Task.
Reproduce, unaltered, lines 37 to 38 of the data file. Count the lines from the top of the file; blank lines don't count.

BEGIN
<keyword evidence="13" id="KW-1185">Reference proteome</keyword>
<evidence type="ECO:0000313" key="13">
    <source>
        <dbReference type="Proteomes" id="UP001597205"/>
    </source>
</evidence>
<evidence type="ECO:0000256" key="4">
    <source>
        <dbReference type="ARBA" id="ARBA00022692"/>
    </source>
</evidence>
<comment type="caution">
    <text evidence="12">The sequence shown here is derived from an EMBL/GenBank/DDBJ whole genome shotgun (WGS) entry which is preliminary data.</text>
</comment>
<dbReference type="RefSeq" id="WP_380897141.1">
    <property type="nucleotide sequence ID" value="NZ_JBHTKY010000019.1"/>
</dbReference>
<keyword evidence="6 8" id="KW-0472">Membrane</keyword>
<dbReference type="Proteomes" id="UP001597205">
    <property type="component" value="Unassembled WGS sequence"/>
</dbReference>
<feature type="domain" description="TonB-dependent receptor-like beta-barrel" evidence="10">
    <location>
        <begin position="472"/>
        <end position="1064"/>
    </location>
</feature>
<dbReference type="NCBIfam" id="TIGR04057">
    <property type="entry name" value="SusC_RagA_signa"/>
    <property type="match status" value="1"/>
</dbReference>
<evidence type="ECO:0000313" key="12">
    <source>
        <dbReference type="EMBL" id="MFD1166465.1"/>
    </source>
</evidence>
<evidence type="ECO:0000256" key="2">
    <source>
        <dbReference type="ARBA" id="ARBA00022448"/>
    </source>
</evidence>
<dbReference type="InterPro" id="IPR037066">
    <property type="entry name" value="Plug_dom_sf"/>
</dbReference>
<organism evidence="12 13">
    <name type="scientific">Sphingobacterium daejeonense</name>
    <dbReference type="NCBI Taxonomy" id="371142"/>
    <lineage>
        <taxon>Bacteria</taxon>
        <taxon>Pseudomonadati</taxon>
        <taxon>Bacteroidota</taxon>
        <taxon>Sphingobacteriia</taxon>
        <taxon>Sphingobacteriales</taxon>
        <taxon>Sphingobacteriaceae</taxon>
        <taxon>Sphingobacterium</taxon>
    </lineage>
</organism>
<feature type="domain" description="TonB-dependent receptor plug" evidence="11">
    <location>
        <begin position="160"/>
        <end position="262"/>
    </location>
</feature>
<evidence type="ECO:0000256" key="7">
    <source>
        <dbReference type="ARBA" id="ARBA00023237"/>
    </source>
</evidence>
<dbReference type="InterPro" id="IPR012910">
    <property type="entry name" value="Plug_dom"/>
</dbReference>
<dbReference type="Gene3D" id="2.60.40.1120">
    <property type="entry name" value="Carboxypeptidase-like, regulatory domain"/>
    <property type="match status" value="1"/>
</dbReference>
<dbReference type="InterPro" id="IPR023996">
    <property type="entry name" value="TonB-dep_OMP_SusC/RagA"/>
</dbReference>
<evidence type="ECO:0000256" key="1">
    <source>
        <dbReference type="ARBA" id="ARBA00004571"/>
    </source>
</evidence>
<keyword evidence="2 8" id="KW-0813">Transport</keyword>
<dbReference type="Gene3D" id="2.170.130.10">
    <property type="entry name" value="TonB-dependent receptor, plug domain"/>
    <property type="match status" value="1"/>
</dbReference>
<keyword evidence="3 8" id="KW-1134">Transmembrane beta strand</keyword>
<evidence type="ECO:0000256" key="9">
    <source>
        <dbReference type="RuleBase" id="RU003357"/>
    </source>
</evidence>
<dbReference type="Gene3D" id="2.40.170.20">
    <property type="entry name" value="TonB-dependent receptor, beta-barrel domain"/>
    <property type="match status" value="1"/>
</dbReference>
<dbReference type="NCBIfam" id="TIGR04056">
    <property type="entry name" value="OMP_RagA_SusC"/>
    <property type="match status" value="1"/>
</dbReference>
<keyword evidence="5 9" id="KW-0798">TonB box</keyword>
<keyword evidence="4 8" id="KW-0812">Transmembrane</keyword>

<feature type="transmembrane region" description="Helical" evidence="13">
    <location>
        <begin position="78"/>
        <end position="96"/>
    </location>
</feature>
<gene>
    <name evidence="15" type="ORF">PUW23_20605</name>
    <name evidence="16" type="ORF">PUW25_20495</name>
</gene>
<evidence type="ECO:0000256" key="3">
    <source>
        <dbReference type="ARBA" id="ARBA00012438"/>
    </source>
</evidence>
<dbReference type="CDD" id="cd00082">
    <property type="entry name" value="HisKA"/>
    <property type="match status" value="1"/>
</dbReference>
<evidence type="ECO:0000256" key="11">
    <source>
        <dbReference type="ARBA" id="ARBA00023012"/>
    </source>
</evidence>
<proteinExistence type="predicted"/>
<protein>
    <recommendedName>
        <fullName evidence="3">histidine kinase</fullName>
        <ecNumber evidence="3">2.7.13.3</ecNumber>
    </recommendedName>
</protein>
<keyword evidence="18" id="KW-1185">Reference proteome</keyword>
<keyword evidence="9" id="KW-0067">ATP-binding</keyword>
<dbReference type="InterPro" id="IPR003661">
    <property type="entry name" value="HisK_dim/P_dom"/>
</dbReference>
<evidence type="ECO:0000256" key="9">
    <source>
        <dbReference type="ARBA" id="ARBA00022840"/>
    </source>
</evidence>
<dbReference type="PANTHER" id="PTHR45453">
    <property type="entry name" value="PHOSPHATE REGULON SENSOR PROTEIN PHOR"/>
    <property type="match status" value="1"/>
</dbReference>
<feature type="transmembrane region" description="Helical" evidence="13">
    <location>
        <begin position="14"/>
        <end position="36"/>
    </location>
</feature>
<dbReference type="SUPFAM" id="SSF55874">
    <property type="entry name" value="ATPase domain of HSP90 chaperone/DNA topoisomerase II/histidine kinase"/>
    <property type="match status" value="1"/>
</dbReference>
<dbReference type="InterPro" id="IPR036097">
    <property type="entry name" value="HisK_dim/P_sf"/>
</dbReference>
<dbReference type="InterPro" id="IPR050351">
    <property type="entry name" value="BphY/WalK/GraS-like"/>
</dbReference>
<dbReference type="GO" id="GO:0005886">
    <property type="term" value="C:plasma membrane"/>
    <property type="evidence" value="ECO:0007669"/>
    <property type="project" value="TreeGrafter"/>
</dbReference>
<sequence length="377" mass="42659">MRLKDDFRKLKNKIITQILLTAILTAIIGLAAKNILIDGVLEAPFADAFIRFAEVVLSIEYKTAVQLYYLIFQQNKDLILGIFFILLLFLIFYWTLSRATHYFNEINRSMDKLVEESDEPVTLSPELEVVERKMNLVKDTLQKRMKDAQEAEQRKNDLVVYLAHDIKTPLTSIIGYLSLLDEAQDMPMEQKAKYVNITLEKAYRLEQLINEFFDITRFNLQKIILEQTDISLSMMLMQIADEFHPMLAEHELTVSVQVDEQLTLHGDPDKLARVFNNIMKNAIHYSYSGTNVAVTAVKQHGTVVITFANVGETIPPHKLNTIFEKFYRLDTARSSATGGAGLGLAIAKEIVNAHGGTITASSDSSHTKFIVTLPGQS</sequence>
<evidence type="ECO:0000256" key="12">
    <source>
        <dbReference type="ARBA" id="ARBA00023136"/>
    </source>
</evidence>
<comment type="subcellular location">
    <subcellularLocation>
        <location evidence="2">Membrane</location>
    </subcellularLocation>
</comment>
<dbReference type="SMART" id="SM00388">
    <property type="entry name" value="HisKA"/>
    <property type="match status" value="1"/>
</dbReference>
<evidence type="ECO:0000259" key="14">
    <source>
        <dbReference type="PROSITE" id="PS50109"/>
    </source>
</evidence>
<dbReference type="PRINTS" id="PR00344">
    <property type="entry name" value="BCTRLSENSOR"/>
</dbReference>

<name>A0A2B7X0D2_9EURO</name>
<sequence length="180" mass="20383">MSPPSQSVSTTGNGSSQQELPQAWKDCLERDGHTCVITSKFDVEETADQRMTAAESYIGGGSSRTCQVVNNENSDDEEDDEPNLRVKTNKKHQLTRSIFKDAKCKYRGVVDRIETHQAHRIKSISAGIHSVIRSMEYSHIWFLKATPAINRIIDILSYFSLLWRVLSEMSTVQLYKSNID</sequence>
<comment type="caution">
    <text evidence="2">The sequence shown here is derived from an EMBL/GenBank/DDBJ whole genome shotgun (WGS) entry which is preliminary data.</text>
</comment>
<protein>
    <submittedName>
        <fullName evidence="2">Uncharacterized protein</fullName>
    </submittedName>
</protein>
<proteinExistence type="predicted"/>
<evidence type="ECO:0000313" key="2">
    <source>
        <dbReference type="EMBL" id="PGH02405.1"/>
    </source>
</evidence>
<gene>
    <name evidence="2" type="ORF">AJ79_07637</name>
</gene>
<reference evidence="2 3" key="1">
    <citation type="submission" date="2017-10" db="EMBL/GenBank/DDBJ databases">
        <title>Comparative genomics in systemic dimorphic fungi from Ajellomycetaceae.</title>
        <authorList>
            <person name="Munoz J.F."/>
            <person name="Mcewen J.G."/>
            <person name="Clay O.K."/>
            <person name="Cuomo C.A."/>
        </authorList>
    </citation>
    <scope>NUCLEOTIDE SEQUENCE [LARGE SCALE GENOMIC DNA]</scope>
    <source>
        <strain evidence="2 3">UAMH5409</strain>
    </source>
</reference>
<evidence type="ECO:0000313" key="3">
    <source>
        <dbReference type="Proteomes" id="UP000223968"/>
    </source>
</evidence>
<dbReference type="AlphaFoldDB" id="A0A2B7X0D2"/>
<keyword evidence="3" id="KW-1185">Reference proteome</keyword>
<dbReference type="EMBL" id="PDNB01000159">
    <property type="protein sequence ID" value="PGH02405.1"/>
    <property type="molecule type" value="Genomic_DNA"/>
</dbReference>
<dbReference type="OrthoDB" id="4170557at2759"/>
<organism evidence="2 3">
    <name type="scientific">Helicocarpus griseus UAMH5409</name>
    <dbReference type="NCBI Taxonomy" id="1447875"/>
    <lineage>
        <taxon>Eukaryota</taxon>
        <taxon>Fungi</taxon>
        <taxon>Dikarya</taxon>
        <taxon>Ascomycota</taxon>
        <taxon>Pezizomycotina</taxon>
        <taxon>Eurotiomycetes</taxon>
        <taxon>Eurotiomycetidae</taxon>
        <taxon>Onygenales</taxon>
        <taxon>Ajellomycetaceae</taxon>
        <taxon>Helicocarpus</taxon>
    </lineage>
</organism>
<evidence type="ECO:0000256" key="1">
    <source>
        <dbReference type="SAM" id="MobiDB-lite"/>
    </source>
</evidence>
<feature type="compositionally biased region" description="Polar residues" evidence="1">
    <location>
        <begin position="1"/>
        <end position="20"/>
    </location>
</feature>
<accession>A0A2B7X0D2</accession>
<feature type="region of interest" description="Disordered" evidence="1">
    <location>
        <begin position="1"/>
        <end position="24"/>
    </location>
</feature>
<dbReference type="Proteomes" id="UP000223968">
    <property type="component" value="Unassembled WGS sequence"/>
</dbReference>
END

<evidence type="ECO:0000256" key="2">
    <source>